And at the stadium, the lights are left on so that you can see it from the freeway, so it always seems alive, and the grasshopper-colored turf grits its own teeth as the lights assault it forever with their burn, their burn…
And the orange plastic seats are sinister in their stillness, the family butts gone
And the children with the night gathering around their ankles sleep in their particle-board beds and breathe glue and dream and kick each other and dream of race car driving and pop stars and baseball stars under chandeliers
And the boys of LA crouch and tug to win their first drops of cum
And the girls of LA wrench their first nipple-hairs out with tweezers
And the dogs hide from earthquakes
And the grass huddles and sleeps and hides from fire
Nature is scared, nature is so scared it needs medication from a psychiatrist
Now the starlette is tucked into bed with people watching her sleep, the doctor came, the doctor is grave and pale, the doctor is concerned
this is what the night is getting into, it’s gritting its teeth altogether, a tight ponytail
The night is a ponytail with a million hairs in it and each hair is a particular
And and and
I haven’t even told you about how the night is like Van Gogh’s ‘Starry Night’ but that is probably dumb anyway and I think you had to be there. But it is cool how the stars that we are seeing are not even there anymore, they are long dead.
And in the seed of one of the nights I am trying to tell you about, a moist cool one, is a black parking lot, vast and mostly abandoned, and a large laundromat, Sin’s, which glows like a moon at the center of it. This was a 24 hour laundromat which had mystical properties, and I went to it sometimes when I needed to just be somewhere. This particular time, I had been outrunning a speed experiment which I had thought was a cocaine experiment, what I mean was that I had done a bit too much speed and so had not slept for a night, and here now was another night already again and I was also not sleeping. I stole, semi-stole, LaBlond’s VW bug, LaBlond my mom’s friend who was almost like my aunt, and drove it here, even though it was a stick and I hated driving stick even when I had all my mental faculties let alone at a time like this when I was cognitively compromised and covered in layers of dried sweat. The bug, did I mention, was a convertible but was broken and you could not put the top down, and also it was mustard yellow, and the boy sitting outside the laundromat smoking was wearing yellow pants of almost the exact shade. His pants were tidily cuffed and he was smoking a cigarette, and his shirt was crisp white and he had a clean hairstyle that faded to zero at his neck and up at the top made a kind of crown. He looked like a creature from another era, and he had a bone-white watch on too. I wonder if you can get lost from Paris and end up here. Or lost from the fifties. He did look like a black teenaged Buddy Holly, kind of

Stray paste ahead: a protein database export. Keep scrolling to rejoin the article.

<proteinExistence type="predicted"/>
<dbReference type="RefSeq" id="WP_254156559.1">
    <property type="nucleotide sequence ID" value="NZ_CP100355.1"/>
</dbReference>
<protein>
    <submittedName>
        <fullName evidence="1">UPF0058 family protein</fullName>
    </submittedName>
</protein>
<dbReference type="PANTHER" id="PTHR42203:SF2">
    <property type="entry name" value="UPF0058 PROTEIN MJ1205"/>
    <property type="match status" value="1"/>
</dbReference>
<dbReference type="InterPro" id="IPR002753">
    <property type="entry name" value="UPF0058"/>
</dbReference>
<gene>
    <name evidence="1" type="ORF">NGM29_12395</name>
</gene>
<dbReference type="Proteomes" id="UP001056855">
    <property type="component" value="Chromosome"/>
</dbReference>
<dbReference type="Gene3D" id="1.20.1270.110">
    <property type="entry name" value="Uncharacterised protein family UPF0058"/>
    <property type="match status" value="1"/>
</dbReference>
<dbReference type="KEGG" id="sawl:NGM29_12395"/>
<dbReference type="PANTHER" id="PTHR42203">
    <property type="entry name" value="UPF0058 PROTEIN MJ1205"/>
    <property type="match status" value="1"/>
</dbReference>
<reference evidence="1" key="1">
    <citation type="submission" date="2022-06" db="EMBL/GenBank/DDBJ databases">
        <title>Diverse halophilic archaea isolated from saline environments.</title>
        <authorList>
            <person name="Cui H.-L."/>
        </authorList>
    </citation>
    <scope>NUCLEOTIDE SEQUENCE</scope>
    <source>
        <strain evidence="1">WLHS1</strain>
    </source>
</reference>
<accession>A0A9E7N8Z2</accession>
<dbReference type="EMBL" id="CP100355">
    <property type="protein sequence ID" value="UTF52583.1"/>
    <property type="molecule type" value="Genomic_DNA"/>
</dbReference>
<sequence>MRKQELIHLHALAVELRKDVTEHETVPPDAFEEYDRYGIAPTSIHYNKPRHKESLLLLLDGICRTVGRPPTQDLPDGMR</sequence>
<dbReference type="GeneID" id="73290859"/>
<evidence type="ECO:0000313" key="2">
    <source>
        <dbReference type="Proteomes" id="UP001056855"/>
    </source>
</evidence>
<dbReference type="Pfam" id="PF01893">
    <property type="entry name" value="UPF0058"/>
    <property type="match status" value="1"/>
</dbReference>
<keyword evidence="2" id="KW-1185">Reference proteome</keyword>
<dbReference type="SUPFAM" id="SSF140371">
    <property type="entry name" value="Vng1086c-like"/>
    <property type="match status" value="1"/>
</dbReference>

Please don’t tell me I look like a black Buddy Holly, he said, poooofing the smoke.
I wasn’t, I said.
We made out behind the laundromat, next to the trash from the frozen yogurt store. We made out in the bug. Everything in the universe seemed to lean slightly to the right. His kisses were soft and tasted like smoked meat and crushed leaves. It was Hollywood upon Hollywood, in Hollywood. When we needed a break from kissing I put my head against his thick leather lapel and breathed in his smoky particles and living skin.
That is the night I met Lincoln.
Lincoln, being the real fucking deal, lived with two brothers, I mean, not his brothers, but two guys who were brothers to each other, and then a couple other guys in a shabby white house on Ralph Street, where some people were heroin addicts and everyone was into music. It sounds so disrespectful when I put it like that. This was a house, the first house I ever knew, of artists, by which I mean, of people who would not compromise. Everyone had fucking style and a cool name and everyone was real. And unfortunately there was this price to pay, or a kind of initiation ritual which some people could survive and others would not. Some would get their hearts broken really hard.
Chapter 10 Let’s get to the Cannibalism please already
Ayayay, this is getting a bit big, let’s pause and recap.
Priscilla, the contented PREGNANT woman. is contentedly stuffing her face at the fish taco place on Sunset, after all she’s PREGNANT, RIGHT? She is getting richer and richer and more and more alone and she likes her fish tacos baja-style. Her plan is that once the book comes out (the book she wrote about mental as physical health for expectant mothers) she will do a small tour then move to Morocco or Nice, as in France. This has created a kind of bidding war for her last “pregnancy.” She is thinking about whether or not to do another one as she chomps her taco full of delicious cream droppings over a bed of fluffy cabbage over a bed of crispy fried anonymous fish.
Why fish? Well, fish is essential to a healthy body, as she explains to her clients. Her gestation diet is a lot of fish and vegetables.
Why cannibalism, Priscilla? Why cannibalism? Why? Can you explain that?